Rasmussen, Knud Johan Victor (1879-1933), a Danish explorer of Greenland. He was born in Greenland, and attended Copenhagen University. A trip to Lapland in 1901 helped prepare him for later expeditions across Greenland, to study the country and Eskimo life. Rasmussen founded Thule in 1910, and between 1912 and 1914 traveled more than 1,300 miles (2,100 km) over the ice, discovering a large area of ice-free land with much game. During his expedition of 1921-24, he made a thorough ethnological survey of Eskimo tribes.
Cook, James (1728 - 1779), a British navigator. Captain Cook accurately charted vast regions of the South Pacific; provided a basis for England's claim to Australia and New Zealand; and developed a diet that prevented scurvy among seamen.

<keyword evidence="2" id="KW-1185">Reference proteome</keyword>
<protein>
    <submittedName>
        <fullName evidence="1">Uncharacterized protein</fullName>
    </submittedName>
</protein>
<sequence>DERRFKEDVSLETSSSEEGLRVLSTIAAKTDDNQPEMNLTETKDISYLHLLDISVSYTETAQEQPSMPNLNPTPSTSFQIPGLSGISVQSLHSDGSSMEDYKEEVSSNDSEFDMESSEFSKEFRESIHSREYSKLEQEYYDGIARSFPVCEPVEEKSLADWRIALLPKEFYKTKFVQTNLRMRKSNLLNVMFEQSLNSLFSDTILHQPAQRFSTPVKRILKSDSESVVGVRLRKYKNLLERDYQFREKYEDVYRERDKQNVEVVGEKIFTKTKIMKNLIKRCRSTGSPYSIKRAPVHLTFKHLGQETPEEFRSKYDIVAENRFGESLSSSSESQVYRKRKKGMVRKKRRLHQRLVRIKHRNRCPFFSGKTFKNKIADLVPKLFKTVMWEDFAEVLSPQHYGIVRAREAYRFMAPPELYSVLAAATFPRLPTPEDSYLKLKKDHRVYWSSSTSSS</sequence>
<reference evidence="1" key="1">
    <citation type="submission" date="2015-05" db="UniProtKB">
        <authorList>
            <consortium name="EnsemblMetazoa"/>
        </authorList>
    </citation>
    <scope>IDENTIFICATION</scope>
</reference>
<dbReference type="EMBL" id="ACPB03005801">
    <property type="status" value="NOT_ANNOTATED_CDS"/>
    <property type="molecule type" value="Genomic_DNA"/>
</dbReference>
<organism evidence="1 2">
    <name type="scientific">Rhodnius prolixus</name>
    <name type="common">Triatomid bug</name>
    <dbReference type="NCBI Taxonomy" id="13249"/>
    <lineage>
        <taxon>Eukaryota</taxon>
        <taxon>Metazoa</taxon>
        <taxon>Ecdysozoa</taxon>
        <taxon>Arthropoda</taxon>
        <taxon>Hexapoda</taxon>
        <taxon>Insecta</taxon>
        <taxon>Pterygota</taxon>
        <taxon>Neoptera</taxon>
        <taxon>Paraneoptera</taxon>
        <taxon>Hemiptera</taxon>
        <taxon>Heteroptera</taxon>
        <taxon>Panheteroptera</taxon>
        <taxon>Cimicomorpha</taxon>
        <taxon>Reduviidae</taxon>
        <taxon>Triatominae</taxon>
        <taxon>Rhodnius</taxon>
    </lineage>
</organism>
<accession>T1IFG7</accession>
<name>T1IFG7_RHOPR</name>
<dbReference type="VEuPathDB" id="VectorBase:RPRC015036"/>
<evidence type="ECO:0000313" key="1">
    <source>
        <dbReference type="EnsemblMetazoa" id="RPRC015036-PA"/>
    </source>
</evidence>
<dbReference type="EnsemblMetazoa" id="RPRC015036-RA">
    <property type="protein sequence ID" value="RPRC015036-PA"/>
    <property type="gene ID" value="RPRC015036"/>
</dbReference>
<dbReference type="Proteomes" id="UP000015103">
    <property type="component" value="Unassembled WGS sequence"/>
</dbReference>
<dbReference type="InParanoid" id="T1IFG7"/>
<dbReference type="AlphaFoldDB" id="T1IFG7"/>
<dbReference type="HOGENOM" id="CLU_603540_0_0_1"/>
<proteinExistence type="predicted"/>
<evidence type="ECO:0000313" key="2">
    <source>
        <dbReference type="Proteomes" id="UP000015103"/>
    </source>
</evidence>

Japan's bombing of Pearl Harbor was the major event that caused the United States to enter World War II. On December 7, 1941, Japan bombed the harbor, which damaged 300 planes, eight battleships, and killed over 2,000 people. Learn more about the attack.